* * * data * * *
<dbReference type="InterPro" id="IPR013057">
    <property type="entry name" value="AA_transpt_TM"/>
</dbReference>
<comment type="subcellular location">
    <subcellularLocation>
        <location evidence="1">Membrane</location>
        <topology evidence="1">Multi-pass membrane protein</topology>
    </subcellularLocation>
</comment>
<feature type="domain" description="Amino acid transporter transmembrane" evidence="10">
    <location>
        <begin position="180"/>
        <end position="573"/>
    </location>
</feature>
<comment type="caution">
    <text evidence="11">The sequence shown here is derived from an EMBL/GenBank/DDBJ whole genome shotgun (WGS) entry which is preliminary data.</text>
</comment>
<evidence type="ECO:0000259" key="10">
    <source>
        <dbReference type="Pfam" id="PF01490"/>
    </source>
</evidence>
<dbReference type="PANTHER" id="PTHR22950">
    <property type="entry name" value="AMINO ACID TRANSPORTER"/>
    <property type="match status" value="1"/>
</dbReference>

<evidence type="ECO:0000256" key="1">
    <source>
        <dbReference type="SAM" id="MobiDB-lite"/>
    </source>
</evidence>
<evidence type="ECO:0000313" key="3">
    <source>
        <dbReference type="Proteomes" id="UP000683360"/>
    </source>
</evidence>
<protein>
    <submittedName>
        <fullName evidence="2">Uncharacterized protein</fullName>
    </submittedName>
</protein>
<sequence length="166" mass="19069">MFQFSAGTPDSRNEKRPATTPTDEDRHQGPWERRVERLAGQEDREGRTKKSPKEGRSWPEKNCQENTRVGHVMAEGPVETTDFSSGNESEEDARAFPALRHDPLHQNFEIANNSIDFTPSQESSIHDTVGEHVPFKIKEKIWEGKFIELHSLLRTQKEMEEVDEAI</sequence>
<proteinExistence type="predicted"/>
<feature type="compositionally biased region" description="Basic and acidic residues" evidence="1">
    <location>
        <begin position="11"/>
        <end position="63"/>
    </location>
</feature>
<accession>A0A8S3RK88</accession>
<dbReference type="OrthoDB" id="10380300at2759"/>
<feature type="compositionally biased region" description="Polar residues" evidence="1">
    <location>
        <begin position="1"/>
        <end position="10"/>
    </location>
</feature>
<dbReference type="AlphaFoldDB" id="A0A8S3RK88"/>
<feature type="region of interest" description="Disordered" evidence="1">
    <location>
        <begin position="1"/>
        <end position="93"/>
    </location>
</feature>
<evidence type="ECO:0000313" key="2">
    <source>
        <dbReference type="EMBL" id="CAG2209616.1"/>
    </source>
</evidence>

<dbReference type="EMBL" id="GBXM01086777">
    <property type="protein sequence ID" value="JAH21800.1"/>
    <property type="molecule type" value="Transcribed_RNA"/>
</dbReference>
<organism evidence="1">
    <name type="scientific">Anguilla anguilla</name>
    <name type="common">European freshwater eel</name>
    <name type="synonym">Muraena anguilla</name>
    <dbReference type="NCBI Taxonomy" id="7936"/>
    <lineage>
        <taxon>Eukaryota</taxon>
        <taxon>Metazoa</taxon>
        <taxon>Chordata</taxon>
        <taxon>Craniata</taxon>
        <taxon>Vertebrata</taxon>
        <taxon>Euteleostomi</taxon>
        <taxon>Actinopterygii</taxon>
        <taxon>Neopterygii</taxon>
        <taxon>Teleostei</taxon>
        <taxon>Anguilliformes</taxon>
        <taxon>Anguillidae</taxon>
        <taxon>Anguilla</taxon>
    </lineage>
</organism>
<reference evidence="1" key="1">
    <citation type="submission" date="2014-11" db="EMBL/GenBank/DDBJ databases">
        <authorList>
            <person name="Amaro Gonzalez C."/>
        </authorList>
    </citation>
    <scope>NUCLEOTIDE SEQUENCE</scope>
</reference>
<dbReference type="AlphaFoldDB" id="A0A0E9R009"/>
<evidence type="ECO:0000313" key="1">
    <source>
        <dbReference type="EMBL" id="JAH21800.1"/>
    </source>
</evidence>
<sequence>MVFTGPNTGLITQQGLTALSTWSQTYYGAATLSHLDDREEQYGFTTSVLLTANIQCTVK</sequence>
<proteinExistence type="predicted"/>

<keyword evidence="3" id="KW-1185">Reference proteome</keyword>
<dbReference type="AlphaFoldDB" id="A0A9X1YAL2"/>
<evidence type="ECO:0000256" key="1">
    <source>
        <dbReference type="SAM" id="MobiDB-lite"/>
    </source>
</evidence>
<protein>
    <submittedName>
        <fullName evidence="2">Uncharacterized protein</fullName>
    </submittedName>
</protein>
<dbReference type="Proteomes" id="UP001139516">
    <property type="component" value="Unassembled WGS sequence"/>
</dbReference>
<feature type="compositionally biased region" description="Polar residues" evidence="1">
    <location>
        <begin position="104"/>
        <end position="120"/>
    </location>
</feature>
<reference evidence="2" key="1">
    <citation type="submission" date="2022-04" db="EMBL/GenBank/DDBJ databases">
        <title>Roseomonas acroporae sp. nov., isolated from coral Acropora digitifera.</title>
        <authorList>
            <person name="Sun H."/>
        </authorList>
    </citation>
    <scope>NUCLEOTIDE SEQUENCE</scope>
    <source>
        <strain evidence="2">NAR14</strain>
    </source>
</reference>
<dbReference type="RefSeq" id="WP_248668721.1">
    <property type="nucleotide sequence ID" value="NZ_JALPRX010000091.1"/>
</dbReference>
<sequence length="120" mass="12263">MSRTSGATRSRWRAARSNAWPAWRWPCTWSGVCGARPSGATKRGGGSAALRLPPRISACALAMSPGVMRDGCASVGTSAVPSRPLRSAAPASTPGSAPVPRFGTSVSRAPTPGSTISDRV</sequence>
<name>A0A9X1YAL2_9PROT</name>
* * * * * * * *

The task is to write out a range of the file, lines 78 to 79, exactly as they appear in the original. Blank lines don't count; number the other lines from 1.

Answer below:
    <name type="synonym">Muraena anguilla</name>
    <dbReference type="NCBI Taxonomy" id="7936"/>